The path of totality for the 2017 eclipse reaches a maximum width of 71 miles and stretches in a southeasterly route from the Pacific northwest to the middle of the Atlantic coastal plain, passing over 14 states including Oregon, Montana, Idaho, Wyoming, Nebraska, Iowa, Kansas, Missouri, Illinois, Kentucky, Tennessee, North Carolina, Georgia, South Carolina.
Lowell Observatory astronomers, educators, volunteers, and support staff will host the 2017 Lowell Observatory Solar Experience in Madras, Oregon, which is right in the middle of the path of totality. Lowell chose Madras largely based on past weather patterns; Madras has one of the highest probabilities of good weather on August 21 of any site along the path of totality.
On average, total solar eclipses occur once every 18 months. But the path from which such events are visible is narrow and varies with each eclipse, so total solar eclipses cross the same geographical area on Earth only about once every 375 years. Arizona is in the middle of a 399-year wait; it hasn’t witnessed a total solar eclipse since Thomas Jefferson was president back in 1806 and will have to wait until 2205 to see the next one (for the 2017 event, the Sun will only be partially eclipsed as seen from Arizona).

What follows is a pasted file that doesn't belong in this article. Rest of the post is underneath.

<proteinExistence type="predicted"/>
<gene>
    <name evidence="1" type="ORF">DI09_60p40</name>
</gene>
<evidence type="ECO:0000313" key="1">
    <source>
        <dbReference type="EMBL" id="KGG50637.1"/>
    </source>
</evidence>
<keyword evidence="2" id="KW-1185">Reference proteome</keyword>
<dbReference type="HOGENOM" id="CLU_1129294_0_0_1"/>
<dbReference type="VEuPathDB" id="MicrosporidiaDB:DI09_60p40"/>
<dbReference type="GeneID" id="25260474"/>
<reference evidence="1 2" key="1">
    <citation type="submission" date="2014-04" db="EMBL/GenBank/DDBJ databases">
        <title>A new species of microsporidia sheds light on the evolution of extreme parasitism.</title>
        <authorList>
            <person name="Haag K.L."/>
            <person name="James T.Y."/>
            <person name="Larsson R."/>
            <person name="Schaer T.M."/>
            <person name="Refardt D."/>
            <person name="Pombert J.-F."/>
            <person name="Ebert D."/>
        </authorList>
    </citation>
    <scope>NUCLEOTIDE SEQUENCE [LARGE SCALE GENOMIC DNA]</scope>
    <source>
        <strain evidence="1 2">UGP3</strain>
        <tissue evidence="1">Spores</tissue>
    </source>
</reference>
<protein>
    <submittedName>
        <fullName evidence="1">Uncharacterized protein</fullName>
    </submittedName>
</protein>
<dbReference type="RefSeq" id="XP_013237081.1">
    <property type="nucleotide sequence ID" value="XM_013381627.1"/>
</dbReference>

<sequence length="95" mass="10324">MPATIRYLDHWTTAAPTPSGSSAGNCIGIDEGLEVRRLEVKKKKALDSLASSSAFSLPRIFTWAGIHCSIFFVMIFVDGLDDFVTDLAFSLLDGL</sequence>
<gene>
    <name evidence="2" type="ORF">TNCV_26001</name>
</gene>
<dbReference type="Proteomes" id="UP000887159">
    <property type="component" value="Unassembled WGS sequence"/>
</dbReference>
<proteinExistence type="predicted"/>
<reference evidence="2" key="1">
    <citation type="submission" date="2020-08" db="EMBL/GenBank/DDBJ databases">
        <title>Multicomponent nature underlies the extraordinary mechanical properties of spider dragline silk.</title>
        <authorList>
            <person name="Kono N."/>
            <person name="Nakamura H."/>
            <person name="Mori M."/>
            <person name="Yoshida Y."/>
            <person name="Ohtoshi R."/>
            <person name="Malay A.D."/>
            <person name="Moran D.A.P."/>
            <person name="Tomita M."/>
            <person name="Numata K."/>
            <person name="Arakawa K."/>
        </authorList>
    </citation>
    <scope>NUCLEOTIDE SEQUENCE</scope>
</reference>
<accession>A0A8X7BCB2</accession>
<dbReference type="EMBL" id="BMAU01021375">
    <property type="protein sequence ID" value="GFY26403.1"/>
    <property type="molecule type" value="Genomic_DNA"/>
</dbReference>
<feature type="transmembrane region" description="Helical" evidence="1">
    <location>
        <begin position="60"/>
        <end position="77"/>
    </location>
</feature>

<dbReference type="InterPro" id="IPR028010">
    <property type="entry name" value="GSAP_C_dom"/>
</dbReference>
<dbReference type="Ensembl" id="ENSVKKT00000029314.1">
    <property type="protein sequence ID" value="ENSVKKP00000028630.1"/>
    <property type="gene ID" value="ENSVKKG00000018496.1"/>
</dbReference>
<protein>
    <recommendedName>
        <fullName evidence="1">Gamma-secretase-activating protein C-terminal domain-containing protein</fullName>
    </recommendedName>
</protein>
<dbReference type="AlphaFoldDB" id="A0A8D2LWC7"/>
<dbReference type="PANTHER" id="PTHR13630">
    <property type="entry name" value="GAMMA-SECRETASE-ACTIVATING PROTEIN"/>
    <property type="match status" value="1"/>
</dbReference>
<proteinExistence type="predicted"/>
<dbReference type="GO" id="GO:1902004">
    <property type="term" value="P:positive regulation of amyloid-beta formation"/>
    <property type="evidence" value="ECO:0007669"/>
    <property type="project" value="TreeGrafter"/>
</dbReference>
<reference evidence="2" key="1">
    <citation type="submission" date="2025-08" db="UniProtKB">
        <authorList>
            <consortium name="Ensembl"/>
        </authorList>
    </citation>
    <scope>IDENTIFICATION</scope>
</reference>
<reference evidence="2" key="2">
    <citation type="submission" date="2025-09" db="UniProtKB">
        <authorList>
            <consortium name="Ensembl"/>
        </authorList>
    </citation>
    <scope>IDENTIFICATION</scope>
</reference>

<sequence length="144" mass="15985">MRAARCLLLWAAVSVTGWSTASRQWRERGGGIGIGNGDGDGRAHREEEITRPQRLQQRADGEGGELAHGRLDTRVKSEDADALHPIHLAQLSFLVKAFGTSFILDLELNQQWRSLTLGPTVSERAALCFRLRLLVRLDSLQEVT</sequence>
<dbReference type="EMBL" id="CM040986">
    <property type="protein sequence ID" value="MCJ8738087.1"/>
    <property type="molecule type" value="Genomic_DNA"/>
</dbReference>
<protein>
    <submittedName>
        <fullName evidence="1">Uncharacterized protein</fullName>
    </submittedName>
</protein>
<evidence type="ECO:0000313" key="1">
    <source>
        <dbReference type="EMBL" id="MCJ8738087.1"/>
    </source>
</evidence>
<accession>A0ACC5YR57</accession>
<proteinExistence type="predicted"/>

The last total solar eclipse to cross into United States territory was in 1991, when a July 11 event was visible from Hawaii. The last one seen from the continental United States occurred on February 26, 1979 but the last one to stretch across the entire country—like the 2017 version—happened on June 8, 1918. The next one visible from the United States will be in 2024, when the path of totality will stretch in a northeasterly direction from Texas through Maine. Not until 2045 will another total solar eclipse cross the continent from the Pacific to Atlantic oceans.
By Kevin Schindler, Lowell Observatory Public Information Officer and Historian